ANNOUNCEMENT 05 Dec 2017
In December 2017, the European Investment Bank (EIB) signed a loan agreement with Grifols SA to support its research and development of finding new plasma-derived protein therapies. The loan will be guaranteed by the European Fund for Strategic Investment (EFSI).
NUMBER OF INTERVENTIONS
The European Investment Bank, Financed Projects, GRIFOLS BIOSCIENCE R&D II SPAIN: http://www.eib.org/en/projects/loan/loan/20170093
The European Investment Bank, Project summary, Project No. 20170093, GRIFOLS BIOSCIENCE R&D II SPAIN: http://www.eib.org/en/projects/pipelines/pipeline/20170093
The European Investment Bank, Press release of 5 December 2017, The EIB and Grifols sign a new loan agreement to support research on rare and chronic diseases under the “Juncker Plan”: http://www.eib.org/en/infocentre/press/releases/all/2017/2017-351-the-eib-and-grifols-sign-a-new-loan-agreement-to-support-research-on-rare-and-chronic-diseases-under-the-juncker-plan
Grifols, Company: https://www.grifols.com/en/company
European Commission (13 January 2015): The Investment Plan for Europe: Questions and Answers: http://europa.eu/rapid/press-release_MEMO-15-3223_en.htm
EIB: European Fund for Strategic Investments - Questions and Answers. Available at: http://www.eib.org/attachments/press/investment_plan_for_europe_qa_en.pdf
The loan agreement between the European Investment Bank (EIB) and Grifols SA was signed on 5 December 2017 and has a total value of EUR 85 million (approx. USD 100.5 million). The loan will support the company's research and development activities focussing on finding new "plasma-derived protein therapies to treat rare and chronic diseases." The loan contains a number of favourable financial conditions, including a maturity date in 2027, a two-year grace period and a fixed interest rate.
Grifols SA is a global pharmaceutical company producing plasma-derived medicines. The company has subsidiaries in 30 countries and supplies its products and services to more than 100 countries around the world. Grifols SA has its headquarters in Spain.
This is the second loan granted to Grifols SA with the first loan being signed in October 2015, see related state act. The EIB stated in connection with the first loan that it would: "... bolster Grifols’s position in the sector and strengthen its competitiveness, fostering the company’s growth and creating skilled jobs."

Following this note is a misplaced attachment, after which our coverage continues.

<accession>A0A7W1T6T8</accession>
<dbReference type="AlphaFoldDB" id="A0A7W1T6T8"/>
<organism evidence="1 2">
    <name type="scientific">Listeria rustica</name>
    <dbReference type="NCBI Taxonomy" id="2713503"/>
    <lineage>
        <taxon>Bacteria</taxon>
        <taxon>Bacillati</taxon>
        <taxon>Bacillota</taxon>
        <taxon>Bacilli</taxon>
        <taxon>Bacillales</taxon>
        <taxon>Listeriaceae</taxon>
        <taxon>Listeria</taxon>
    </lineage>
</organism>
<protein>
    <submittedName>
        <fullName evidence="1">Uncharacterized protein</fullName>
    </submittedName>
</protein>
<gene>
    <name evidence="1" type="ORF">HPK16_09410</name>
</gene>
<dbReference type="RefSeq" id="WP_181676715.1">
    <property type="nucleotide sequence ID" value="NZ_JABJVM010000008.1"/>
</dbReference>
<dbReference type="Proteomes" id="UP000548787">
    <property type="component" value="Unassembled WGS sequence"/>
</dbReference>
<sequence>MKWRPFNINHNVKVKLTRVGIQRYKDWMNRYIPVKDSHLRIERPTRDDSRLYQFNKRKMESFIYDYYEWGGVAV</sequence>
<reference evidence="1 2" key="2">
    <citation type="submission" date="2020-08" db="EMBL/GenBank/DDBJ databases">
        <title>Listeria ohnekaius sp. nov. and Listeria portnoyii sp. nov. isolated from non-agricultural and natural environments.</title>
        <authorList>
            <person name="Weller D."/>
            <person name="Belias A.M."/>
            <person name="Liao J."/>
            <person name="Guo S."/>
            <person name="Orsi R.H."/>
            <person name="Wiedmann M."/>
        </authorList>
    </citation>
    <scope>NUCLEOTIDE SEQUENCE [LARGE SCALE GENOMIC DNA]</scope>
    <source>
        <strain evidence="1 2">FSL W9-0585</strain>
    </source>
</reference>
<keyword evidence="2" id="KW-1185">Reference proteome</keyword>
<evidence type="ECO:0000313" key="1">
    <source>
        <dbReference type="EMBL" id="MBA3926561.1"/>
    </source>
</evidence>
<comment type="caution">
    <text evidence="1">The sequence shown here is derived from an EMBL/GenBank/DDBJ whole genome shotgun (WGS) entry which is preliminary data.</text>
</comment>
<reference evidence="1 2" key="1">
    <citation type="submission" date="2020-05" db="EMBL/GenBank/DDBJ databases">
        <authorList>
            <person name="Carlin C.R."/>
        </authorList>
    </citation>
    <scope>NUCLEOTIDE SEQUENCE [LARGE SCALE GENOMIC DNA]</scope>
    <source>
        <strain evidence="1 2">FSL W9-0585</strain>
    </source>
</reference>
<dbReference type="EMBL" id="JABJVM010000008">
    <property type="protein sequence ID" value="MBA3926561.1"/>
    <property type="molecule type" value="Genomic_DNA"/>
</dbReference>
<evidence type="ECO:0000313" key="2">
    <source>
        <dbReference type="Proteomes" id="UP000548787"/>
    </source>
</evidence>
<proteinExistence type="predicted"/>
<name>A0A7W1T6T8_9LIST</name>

In September 2018 a third loan agreement was signed, see related state act.
A state act in the GTA database is assessed solely in terms of the extent to which its implementation affects foreign commercial interests. On this metric, the investment support granted here is discriminatory.
The EIB's loan to Grifols SA signed on 5 December 2017 was issued under the European Fund for Strategic Investment (EFSI). The loan has a total value of EUR 85 million (approx. USD 100.5 million) and will support the company's research and development activities focussing on finding new plasma-derived protein therapies.
The Spanish company Grifols SA is a global producer of plasma-derived medicines. The company has subsidiaries in 30 countries and supplies its products and services to more than 100 countries around the world.
The EFSI is a joint initiative by the EIB and the European Commission to promote investment in Europe. The EIB has designated EUR 7.5 billion of its capital for lending to European projects with a higher risk profile than usually taken on by the bank. To compensate for the increased lending risk, the European Commission has agreed to fully guarantee all lending under the EFSI up to a budget of EUR 26 billion. The loan described was issued under the EFSI and thus benefits from a full guarantee through the EU budget.
EFSI support does not fall under EU State Aid rules as it is meant as a tool to address "market failures or sub-optimal investment situations". However, the investment support does include favourable conditions in the form of public assumption of risk.
As described in the European Commission's Fact Sheet from 13 January 2015: "The type of risk-financing instruments will be designed so as to take uncertainty out ("first loss protection") of as such viable projects and therefore crowd-in private sector investments. Since the EFSI will take riskier tranches in investment projects, the private sector will be able to join under more favourable conditions." Furthermore, the EIB states that "The new initiative [i.e. the EFSI] will benefit from the EIB’s strong credit standing that enables funding at favourable conditions and across maturities".